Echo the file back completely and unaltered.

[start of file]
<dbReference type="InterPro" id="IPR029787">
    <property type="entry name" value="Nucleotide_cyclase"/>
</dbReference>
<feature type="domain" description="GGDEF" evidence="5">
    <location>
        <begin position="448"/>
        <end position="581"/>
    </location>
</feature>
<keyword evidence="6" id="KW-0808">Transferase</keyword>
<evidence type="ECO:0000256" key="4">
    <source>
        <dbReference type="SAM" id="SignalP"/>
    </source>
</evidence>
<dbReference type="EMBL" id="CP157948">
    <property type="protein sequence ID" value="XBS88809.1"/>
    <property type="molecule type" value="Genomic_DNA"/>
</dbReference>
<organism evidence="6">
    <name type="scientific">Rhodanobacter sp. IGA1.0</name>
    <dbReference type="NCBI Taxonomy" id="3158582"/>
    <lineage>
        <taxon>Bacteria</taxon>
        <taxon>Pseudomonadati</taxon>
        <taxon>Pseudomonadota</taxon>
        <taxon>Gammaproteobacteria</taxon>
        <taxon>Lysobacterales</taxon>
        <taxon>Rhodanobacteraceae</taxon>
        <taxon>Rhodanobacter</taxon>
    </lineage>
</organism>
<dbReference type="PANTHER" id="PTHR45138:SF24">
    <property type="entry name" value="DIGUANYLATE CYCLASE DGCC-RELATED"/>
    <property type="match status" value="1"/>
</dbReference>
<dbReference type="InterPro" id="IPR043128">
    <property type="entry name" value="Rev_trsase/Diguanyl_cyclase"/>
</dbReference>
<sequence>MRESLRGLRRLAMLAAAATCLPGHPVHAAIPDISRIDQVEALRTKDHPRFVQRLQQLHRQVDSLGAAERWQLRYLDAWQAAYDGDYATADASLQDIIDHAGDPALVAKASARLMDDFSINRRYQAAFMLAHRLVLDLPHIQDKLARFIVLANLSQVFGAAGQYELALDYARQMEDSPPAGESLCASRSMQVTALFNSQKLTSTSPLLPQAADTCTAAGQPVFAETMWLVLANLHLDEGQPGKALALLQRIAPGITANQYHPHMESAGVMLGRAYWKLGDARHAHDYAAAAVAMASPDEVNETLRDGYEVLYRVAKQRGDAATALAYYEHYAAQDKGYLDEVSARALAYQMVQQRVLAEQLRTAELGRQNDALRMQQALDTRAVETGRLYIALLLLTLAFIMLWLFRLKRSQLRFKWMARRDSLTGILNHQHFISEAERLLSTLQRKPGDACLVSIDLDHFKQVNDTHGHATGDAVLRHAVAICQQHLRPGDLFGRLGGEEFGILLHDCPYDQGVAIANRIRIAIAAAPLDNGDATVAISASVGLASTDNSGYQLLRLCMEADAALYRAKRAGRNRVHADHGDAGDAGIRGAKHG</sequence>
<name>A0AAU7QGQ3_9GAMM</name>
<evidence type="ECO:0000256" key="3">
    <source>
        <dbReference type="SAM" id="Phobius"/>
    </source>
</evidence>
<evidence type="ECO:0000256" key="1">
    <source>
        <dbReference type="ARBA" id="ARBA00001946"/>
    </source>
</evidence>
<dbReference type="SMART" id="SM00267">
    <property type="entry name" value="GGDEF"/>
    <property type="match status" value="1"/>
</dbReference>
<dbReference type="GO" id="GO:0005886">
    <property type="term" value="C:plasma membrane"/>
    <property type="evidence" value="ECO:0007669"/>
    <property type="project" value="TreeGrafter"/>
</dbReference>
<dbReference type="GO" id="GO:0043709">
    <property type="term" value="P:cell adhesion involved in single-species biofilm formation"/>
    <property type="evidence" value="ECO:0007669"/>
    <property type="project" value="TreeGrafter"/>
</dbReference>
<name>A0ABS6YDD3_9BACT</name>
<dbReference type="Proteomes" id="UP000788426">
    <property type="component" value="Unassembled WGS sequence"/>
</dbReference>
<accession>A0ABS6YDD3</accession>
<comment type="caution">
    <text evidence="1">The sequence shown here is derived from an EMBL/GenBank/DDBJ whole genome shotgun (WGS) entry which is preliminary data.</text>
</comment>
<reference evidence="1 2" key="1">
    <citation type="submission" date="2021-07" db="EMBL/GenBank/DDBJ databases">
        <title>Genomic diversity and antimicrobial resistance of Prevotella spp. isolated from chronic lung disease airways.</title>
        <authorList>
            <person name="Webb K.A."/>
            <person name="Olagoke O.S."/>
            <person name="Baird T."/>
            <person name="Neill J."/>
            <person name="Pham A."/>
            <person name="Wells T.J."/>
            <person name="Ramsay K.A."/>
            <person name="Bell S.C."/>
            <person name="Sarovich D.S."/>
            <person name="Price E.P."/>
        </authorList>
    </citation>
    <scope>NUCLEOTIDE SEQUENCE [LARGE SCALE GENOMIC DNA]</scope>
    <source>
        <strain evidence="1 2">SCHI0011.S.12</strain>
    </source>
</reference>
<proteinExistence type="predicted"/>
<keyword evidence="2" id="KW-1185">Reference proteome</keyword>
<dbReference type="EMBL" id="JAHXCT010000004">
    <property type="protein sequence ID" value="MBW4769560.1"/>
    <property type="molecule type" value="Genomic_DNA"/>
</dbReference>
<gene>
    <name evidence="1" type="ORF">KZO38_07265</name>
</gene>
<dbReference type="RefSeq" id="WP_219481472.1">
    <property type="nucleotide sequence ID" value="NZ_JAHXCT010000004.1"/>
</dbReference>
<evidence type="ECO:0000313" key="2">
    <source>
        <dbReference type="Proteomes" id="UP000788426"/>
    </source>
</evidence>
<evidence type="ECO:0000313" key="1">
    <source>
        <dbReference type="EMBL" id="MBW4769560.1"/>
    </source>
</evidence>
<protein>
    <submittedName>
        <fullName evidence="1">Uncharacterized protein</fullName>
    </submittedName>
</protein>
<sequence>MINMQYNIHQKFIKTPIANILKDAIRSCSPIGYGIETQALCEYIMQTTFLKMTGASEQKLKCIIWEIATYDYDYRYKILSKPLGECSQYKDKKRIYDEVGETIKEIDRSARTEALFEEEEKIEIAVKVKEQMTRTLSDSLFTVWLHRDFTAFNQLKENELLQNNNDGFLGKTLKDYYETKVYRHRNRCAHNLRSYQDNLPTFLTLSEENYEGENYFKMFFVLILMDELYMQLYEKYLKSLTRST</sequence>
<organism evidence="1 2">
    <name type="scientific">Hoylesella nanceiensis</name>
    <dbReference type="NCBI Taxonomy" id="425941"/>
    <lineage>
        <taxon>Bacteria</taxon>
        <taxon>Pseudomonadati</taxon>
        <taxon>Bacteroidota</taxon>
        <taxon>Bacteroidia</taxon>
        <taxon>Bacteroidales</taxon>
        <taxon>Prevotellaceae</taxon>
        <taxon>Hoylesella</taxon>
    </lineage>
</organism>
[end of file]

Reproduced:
<dbReference type="InterPro" id="IPR029787">
    <property type="entry name" value="Nucleotide_cyclase"/>
</dbReference>
<feature type="domain" description="GGDEF" evidence="5">
    <location>
        <begin position="448"/>
        <end position="581"/>
    </location>
</feature>
<keyword evidence="6" id="KW-0808">Transferase</keyword>
<evidence type="ECO:0000256" key="4">
    <source>
        <dbReference type="SAM" id="SignalP"/>
    </source>
</evidence>
<dbReference type="EMBL" id="CP157948">
    <property type="protein sequence ID" value="XBS88809.1"/>
    <property type="molecule type" value="Genomic_DNA"/>
</dbReference>
<organism evidence="6">
    <name type="scientific">Rhodanobacter sp. IGA1.0</name>
    <dbReference type="NCBI Taxonomy" id="3158582"/>
    <lineage>
        <taxon>Bacteria</taxon>
        <taxon>Pseudomonadati</taxon>
        <taxon>Pseudomonadota</taxon>
        <taxon>Gammaproteobacteria</taxon>
        <taxon>Lysobacterales</taxon>
        <taxon>Rhodanobacteraceae</taxon>
        <taxon>Rhodanobacter</taxon>
    </lineage>
</organism>
<dbReference type="PANTHER" id="PTHR45138:SF24">
    <property type="entry name" value="DIGUANYLATE CYCLASE DGCC-RELATED"/>
    <property type="match status" value="1"/>
</dbReference>
<dbReference type="InterPro" id="IPR043128">
    <property type="entry name" value="Rev_trsase/Diguanyl_cyclase"/>
</dbReference>
<sequence>MRESLRGLRRLAMLAAAATCLPGHPVHAAIPDISRIDQVEALRTKDHPRFVQRLQQLHRQVDSLGAAERWQLRYLDAWQAAYDGDYATADASLQDIIDHAGDPALVAKASARLMDDFSINRRYQAAFMLAHRLVLDLPHIQDKLARFIVLANLSQVFGAAGQYELALDYARQMEDSPPAGESLCASRSMQVTALFNSQKLTSTSPLLPQAADTCTAAGQPVFAETMWLVLANLHLDEGQPGKALALLQRIAPGITANQYHPHMESAGVMLGRAYWKLGDARHAHDYAAAAVAMASPDEVNETLRDGYEVLYRVAKQRGDAATALAYYEHYAAQDKGYLDEVSARALAYQMVQQRVLAEQLRTAELGRQNDALRMQQALDTRAVETGRLYIALLLLTLAFIMLWLFRLKRSQLRFKWMARRDSLTGILNHQHFISEAERLLSTLQRKPGDACLVSIDLDHFKQVNDTHGHATGDAVLRHAVAICQQHLRPGDLFGRLGGEEFGILLHDCPYDQGVAIANRIRIAIAAAPLDNGDATVAISASVGLASTDNSGYQLLRLCMEADAALYRAKRAGRNRVHADHGDAGDAGIRGAKHG</sequence>
<name>A0AAU7QGQ3_9GAMM</name>
<evidence type="ECO:0000256" key="3">
    <source>
        <dbReference type="SAM" id="Phobius"/>
    </source>
</evidence>
<evidence type="ECO:0000256" key="1">
    <source>
        <dbReference type="ARBA" id="ARBA00001946"/>
    </source>
</evidence>
<dbReference type="SMART" id="SM00267">
    <property type="entry name" value="GGDEF"/>
    <property type="match status" value="1"/>
</dbReference>
<dbReference type="GO" id="GO:0005886">
    <property type="term" value="C:plasma membrane"/>
    <property type="evidence" value="ECO:0007669"/>
    <property type="project" value="TreeGrafter"/>
</dbReference>
<dbReference type="GO" id="GO:0043709">
    <property type="term" value="P:cell adhesion involved in single-species biofilm formation"/>
    <property type="evidence" value="ECO:0007669"/>
    <property type="project" value="TreeGrafter"/>
</dbReference>
<name>A0ABS6YDD3_9BACT</name>
<dbReference type="Proteomes" id="UP000788426">
    <property type="component" value="Unassembled WGS sequence"/>
</dbReference>
<accession>A0ABS6YDD3</accession>
<comment type="caution">
    <text evidence="1">The sequence shown here is derived from an EMBL/GenBank/DDBJ whole genome shotgun (WGS) entry which is preliminary data.</text>
</comment>
<reference evidence="1 2" key="1">
    <citation type="submission" date="2021-07" db="EMBL/GenBank/DDBJ databases">
        <title>Genomic diversity and antimicrobial resistance of Prevotella spp. isolated from chronic lung disease airways.</title>
        <authorList>
            <person name="Webb K.A."/>
            <person name="Olagoke O.S."/>
            <person name="Baird T."/>
            <person name="Neill J."/>
            <person name="Pham A."/>
            <person name="Wells T.J."/>
            <person name="Ramsay K.A."/>
            <person name="Bell S.C."/>
            <person name="Sarovich D.S."/>
            <person name="Price E.P."/>
        </authorList>
    </citation>
    <scope>NUCLEOTIDE SEQUENCE [LARGE SCALE GENOMIC DNA]</scope>
    <source>
        <strain evidence="1 2">SCHI0011.S.12</strain>
    </source>
</reference>
<proteinExistence type="predicted"/>
<keyword evidence="2" id="KW-1185">Reference proteome</keyword>
<dbReference type="EMBL" id="JAHXCT010000004">
    <property type="protein sequence ID" value="MBW4769560.1"/>
    <property type="molecule type" value="Genomic_DNA"/>
</dbReference>
<gene>
    <name evidence="1" type="ORF">KZO38_07265</name>
</gene>
<dbReference type="RefSeq" id="WP_219481472.1">
    <property type="nucleotide sequence ID" value="NZ_JAHXCT010000004.1"/>
</dbReference>
<evidence type="ECO:0000313" key="2">
    <source>
        <dbReference type="Proteomes" id="UP000788426"/>
    </source>
</evidence>
<evidence type="ECO:0000313" key="1">
    <source>
        <dbReference type="EMBL" id="MBW4769560.1"/>
    </source>
</evidence>
<protein>
    <submittedName>
        <fullName evidence="1">Uncharacterized protein</fullName>
    </submittedName>
</protein>
<sequence>MINMQYNIHQKFIKTPIANILKDAIRSCSPIGYGIETQALCEYIMQTTFLKMTGASEQKLKCIIWEIATYDYDYRYKILSKPLGECSQYKDKKRIYDEVGETIKEIDRSARTEALFEEEEKIEIAVKVKEQMTRTLSDSLFTVWLHRDFTAFNQLKENELLQNNNDGFLGKTLKDYYETKVYRHRNRCAHNLRSYQDNLPTFLTLSEENYEGENYFKMFFVLILMDELYMQLYEKYLKSLTRST</sequence>
<organism evidence="1 2">
    <name type="scientific">Hoylesella nanceiensis</name>
    <dbReference type="NCBI Taxonomy" id="425941"/>
    <lineage>
        <taxon>Bacteria</taxon>
        <taxon>Pseudomonadati</taxon>
        <taxon>Bacteroidota</taxon>
        <taxon>Bacteroidia</taxon>
        <taxon>Bacteroidales</taxon>
        <taxon>Prevotellaceae</taxon>
        <taxon>Hoylesella</taxon>
    </lineage>
</organism>